Gary Herron

It’s called New Mexico History Day, but nobody can tell you what day that is.

It’s more of a celebration of the state’s history and it’s got two divisions: the Junior Division is for students in grades 6-8, while the Senior Division is for grades 9-12. There are five categories in which students may submit entries: documentary, exhibit, performance, website and paper.

The celebration is part of the National History Day organization.

National History Day’s mission?

“The future of democracy depends on an inspired, thoughtful and informed citizenry,” according to the organization’s website. “Historical understanding is crucial to that process. National History Day teaches essential historical accuracy that motivates students to secure the future of democracy.”

This year’s theme in New Mexico is “Communication in History: The Key to Understanding.”

That said, the New Mexico Humanities Council recently sent me — no, I’m not a contestant in the project competition — a 92-page book, “Herstory: Women in American History,” in conjunction with the student competition. It’s obviously seeking students to take more of an interest in what women have done for the U.S.

After all, there’s a woman vying to be the next vice president of the country, and another seeking a seat on the U.S. Supreme Court.

The book has a wealth of suggestions and ideas for any student interested in famous women and their contributions. (The book is yours if you are the first to drop by our office and ask for it. It practically does a project for you.)

I looked into the book and found the names of 20 great American women. As much as I’m a U.S. history buff, I only recognized the names of five of them: Harriet Beecher Stowe, Clara Barton, Annie Oakley, Shirley Chisholm and Sally Ride.

The one I’m most familiar with, namely through my passion for the Old West, is Annie Oakley; I recently read a biography about her.

Yes, I agree; that’s pretty dismal. How many of the remainder are you familiar with?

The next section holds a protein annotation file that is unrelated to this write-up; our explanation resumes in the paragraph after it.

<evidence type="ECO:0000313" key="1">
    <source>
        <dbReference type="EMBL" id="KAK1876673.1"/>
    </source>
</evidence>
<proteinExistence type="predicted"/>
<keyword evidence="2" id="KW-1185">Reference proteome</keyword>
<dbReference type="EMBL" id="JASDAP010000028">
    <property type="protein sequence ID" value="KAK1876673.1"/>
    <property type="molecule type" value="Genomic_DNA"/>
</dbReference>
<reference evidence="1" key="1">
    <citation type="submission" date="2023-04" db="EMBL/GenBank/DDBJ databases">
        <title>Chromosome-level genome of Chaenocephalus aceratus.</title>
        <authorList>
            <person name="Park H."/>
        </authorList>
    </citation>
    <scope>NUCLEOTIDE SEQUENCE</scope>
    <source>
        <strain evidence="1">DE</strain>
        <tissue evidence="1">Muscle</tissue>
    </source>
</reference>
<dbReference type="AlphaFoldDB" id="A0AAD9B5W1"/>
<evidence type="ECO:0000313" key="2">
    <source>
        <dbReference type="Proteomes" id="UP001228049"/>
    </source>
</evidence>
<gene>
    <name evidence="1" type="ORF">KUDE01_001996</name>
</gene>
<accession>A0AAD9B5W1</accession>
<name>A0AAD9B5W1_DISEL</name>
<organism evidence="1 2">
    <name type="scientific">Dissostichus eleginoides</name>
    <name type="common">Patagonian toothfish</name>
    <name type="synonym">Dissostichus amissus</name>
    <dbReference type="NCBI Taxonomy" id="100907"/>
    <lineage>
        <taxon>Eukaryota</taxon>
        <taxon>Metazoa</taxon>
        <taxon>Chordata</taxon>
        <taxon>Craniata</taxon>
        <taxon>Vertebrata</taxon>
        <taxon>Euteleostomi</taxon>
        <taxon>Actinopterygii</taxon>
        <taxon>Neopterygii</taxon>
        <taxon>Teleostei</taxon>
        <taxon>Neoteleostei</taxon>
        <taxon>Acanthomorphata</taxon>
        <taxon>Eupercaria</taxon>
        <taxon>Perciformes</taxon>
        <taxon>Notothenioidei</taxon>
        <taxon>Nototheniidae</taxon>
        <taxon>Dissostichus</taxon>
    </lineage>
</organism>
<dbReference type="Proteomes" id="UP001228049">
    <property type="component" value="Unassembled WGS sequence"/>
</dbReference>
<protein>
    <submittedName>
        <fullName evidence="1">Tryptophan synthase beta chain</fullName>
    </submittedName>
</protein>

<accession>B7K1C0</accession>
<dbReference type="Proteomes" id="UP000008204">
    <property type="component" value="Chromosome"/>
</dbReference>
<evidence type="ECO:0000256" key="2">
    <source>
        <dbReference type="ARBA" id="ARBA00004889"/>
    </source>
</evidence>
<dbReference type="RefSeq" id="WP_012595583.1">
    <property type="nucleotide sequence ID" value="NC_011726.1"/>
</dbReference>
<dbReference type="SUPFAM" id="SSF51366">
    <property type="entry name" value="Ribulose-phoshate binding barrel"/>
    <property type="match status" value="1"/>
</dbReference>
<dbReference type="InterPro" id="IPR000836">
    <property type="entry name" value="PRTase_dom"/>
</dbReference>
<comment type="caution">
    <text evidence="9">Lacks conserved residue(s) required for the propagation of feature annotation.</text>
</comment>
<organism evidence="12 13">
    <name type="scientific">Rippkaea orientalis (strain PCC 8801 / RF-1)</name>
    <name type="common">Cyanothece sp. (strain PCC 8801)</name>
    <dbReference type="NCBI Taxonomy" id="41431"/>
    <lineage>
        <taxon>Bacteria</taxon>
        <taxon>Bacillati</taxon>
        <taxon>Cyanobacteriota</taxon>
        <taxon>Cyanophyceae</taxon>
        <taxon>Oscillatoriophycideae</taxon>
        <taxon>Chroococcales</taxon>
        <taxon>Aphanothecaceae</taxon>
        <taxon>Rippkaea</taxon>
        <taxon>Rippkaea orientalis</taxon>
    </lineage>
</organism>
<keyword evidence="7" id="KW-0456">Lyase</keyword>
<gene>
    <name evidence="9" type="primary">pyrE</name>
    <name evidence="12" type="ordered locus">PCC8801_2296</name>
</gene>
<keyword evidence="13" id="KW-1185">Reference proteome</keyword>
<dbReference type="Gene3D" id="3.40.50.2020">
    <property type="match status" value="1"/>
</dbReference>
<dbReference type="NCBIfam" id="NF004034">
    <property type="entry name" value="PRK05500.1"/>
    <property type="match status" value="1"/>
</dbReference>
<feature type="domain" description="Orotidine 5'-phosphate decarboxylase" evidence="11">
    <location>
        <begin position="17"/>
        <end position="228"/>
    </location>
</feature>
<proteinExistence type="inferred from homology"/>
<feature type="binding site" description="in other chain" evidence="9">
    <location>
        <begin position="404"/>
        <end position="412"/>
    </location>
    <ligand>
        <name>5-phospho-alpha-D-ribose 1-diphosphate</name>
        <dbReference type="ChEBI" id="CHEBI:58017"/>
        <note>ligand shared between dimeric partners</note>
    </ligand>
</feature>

They are Anne Marbury Hutchinson, Mercy Otis Warren, Sojourner Truth, Dorothea Lynde Dix, Juliette Gordon Low, Ida Wells-Barrnett, Mary McLeod Bethune, Frances Perkins, Jeannette Rankin, Alice Paul, Marian Anderson, Fannie Lou Hamer, Maria Tallchief, Patsy Takemoto Mink and Dolores Huerta.

Many of them are activists; you know Sally Ride was an astronaut, and Low founded the Girl Scouts while Barton founded the American Red Cross.

Huerta is the only one still alive and, coincidentally, the only one born in New Mexico. Here’s the 411 on her, thanks to Wikkipedia: “Huerta was born on April 10, 1930, in the mining town of Dawson. (She was) the second child and only daughter of Juan Fernández and Alicia Chávez. When Huerta was young, she would hear her father tell stories about union organizing. After her parents divorced when she was 3 years old, she seldom saw her father. He stayed in New Mexico, and served in the state legislature in 1938…

“Her mother’s generous actions during Dolores’s childhood provided the foundation for her own non-violent, strongly spiritual stance. … Huerta’s community activism began when she was a student at Stockton High School. Huerta was active in numerous school clubs … and remembered a school teacher accusing her of stealing another student’s work and, as a result, giving her an unfair grade, an act she considers to be rooted in racial bias. Having experienced marginalization during childhood because she was Hispanic, Huerta grew up with the belief that society needed to be changed…

“In 1955, Huerta along with Fred Ross co-founded and organized the Stockton Chapter of the Community Service Organization, which fought for economic improvements for Latinx/Mexican/Chicano migrant farm workers.”

Huerta would make a good subject for students, namely because of the New Mexico connection.

Now, at the age of 90, she’s running for mayor in San Diego!

But here are some other suggestions, if you want to follow the lives of New Mexico women: New Mexico Gov. Michelle Lujan Grisham, Rio Rancho Public Schools Superintendent Sue Cleveland, any of the numerous female principals within RRPS or maybe one of the four females on the RRPS Board of Education: Catherine Cullen, Wynne Coleman, Noreen Scott or Amanda Galbraith (a 2000 graduate of Rio Rancho High School).

As a journalist, I can pass along this: It’s a lot easier to interview someone still alive than anyone deceased.